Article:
I still remember vividly the first day of my career in the late 90s. Walking into the marble entrance hall of my accounting employer, fountains tinkling, receptionists immaculately dressed, up in the glass elevator and into the panelled room to join my ten fellow graduates for our induction briefing. We were given laptops of course (big heavy paving slabs), but it’s the physical sensation of walking into that hallowed office that sticks most in my memory.
And so, it has been through the rest of my working life – my career marked indelibly by memories of a series of physical offices (employers’, clients’). Up till now.
New ways of working from home
Like so many of us, I have been largely working from home since late March. During that time, we have won and delivered client engagements without ever stepping foot in the client’s premises. We have new team members who have never been to a physical RSM office. Our office is beginning to feel curiously foreign when I do go in.
And yet business carries on. RSM continues to function effectively as a company. We win work, we deliver client engagements, we collaborate and work together. Except of course we aren’t together. This has led me to ask some basic questions about the experience of work in the era of the coronavirus, and the crucial role of technology in forging that experience.
I have a sense that how we relate to the organisations that employ us is fundamentally changing as a result of the remote working forced upon us by the coronavirus lockdown. We are realising that they are not defined by their bricks and mortar but by their human relationships, interactions and processes. Those relationships are now intermediated very largely through technology.
When I ‘go to work’ in the morning I no longer step through the office door, I fire up Teams. When I chat to my colleague I no longer perch on her desk, I start instant messenger. Technology is no longer just a supporting tool, it is the very essence of how we work and defines how we think about our jobs and our employers.
Creating a sense of belonging
Can technology replace the office experience and the accompanying sense of community? This is now the crucial question for employers. Because survey after survey shows that that sense of belonging is what employees value – particularly those whom marketeers like to categorize as ‘millennials’ or ‘gen z’. If employers can’t answer this question, then they run a serious risk of losing out in the market for talent to those who can.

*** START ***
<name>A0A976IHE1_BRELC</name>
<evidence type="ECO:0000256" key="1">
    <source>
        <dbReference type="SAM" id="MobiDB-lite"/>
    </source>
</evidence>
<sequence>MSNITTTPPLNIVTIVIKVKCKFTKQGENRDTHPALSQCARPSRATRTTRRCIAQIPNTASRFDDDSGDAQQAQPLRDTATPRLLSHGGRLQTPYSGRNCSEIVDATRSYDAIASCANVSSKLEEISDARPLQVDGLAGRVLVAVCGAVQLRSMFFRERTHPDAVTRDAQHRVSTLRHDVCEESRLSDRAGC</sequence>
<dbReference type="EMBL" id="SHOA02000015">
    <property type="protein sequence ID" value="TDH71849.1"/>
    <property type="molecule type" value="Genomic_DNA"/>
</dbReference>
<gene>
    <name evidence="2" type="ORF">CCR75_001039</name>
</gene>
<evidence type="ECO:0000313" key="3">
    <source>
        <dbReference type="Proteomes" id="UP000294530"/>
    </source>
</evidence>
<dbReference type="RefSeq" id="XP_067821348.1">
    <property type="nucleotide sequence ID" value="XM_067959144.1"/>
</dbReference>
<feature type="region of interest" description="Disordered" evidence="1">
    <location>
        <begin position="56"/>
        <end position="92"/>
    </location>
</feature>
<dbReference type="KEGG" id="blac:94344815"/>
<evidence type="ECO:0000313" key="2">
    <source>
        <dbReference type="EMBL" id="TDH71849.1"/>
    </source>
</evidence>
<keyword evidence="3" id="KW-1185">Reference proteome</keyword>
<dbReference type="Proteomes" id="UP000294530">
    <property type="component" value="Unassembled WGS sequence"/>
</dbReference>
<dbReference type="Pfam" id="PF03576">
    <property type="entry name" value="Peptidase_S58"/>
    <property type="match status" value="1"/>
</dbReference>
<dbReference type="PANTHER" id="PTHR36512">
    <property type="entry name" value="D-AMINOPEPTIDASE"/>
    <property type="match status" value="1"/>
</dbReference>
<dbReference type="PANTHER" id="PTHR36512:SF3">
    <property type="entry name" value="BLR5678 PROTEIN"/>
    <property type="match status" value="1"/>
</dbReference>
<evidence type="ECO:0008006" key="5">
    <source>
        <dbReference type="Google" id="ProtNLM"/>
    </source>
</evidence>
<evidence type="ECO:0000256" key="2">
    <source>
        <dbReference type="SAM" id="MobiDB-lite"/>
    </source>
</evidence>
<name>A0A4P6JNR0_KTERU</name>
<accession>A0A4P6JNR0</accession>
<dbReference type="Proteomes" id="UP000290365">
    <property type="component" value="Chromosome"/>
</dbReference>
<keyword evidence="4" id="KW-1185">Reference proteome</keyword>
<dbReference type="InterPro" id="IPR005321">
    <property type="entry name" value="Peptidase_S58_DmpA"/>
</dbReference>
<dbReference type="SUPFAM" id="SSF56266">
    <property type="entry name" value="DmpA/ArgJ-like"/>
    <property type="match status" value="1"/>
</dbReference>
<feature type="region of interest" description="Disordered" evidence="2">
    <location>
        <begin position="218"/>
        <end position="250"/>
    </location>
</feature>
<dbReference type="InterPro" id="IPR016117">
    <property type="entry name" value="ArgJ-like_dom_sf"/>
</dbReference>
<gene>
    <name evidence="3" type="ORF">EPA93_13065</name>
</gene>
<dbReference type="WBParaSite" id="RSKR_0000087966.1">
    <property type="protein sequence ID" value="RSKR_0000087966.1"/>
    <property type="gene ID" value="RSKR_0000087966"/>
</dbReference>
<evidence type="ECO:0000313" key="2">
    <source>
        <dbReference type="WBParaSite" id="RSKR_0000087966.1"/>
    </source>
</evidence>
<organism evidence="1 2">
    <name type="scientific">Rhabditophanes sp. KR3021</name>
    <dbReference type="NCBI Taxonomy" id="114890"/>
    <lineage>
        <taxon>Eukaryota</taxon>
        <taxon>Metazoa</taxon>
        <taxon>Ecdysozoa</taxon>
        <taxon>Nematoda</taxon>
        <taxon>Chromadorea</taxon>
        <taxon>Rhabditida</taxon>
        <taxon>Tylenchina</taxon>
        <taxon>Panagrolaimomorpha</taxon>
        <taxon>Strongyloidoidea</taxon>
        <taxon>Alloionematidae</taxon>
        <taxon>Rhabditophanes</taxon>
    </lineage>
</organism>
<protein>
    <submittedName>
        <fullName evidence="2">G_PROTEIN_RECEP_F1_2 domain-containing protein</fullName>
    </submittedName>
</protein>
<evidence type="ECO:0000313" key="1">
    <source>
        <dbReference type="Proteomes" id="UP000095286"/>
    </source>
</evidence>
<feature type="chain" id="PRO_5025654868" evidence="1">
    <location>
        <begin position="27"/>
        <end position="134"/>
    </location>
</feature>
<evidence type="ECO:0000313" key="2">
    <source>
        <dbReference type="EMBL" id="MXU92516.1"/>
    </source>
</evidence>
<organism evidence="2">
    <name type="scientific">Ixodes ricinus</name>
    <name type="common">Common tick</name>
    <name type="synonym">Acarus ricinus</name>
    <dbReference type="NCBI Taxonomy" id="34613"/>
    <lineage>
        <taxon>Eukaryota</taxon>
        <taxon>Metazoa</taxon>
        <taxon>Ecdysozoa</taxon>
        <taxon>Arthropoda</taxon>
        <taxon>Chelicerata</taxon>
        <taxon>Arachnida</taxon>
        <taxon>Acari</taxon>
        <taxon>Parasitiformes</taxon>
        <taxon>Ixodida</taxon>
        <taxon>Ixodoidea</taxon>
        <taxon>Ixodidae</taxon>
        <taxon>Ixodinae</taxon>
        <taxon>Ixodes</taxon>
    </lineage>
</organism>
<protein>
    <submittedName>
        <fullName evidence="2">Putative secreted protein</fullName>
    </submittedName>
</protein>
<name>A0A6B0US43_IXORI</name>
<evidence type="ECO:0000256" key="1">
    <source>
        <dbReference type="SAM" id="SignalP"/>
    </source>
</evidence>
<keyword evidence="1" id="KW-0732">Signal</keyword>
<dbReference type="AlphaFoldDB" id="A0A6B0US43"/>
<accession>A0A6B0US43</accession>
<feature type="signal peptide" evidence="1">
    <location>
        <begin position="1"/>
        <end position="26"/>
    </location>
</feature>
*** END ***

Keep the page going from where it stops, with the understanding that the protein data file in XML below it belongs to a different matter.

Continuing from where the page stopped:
My own answer to that question is ‘yes - but’.
I say ‘yes’ because in many ways we are fortunate that the coronavirus hit now rather than ten years ago. All companies now have access to a bewildering array of productivity and engagement tools that can help staff to feel connected. These range from the obvious such as Zoom, Teams and Slack, to the less obvious such as Asana (collaborative project management), Miro (collaborative whiteboards) and Mindmeister (collaborate mindmaps). And when I say ‘all companies’, I mean it – as many of the tools are freeware, at least up to a certain number of users.
Now here comes the ‘but’. The range of possible solutions is so huge that staff need guidance and direction to find the right tools for the job. CIOs and HR directors must collaborate to select the right solutions to fit their business’s corporate culture, the nature of their business as well as the corporate appetite for risk (not all of these online solutions will be around forever, and data retrieval can be questionable). This guidance on ‘official’ collaboration solutions is essential – without it you can be sure that staff will start accessing online freeware anyway to fill the vacuum, and uncontrolled chaos could ensue.
Technology solutions to the question of belonging and corporate culture are there, but it is a fast-moving space and needs careful thought. Above all, it needs an exchange of ideas between HR and IT on how the ‘employer brand’ and corporate ethos can be reflected in and enabled by remote technology platforms. The tools are there to get it right, but it needs careful reflection on the organisation’s ethos to arbitrate between them and then put in place the right training and communications plan to ensure that the sense of belonging we had in the office is reproduced – in different ways – for the era or remote and virtual working.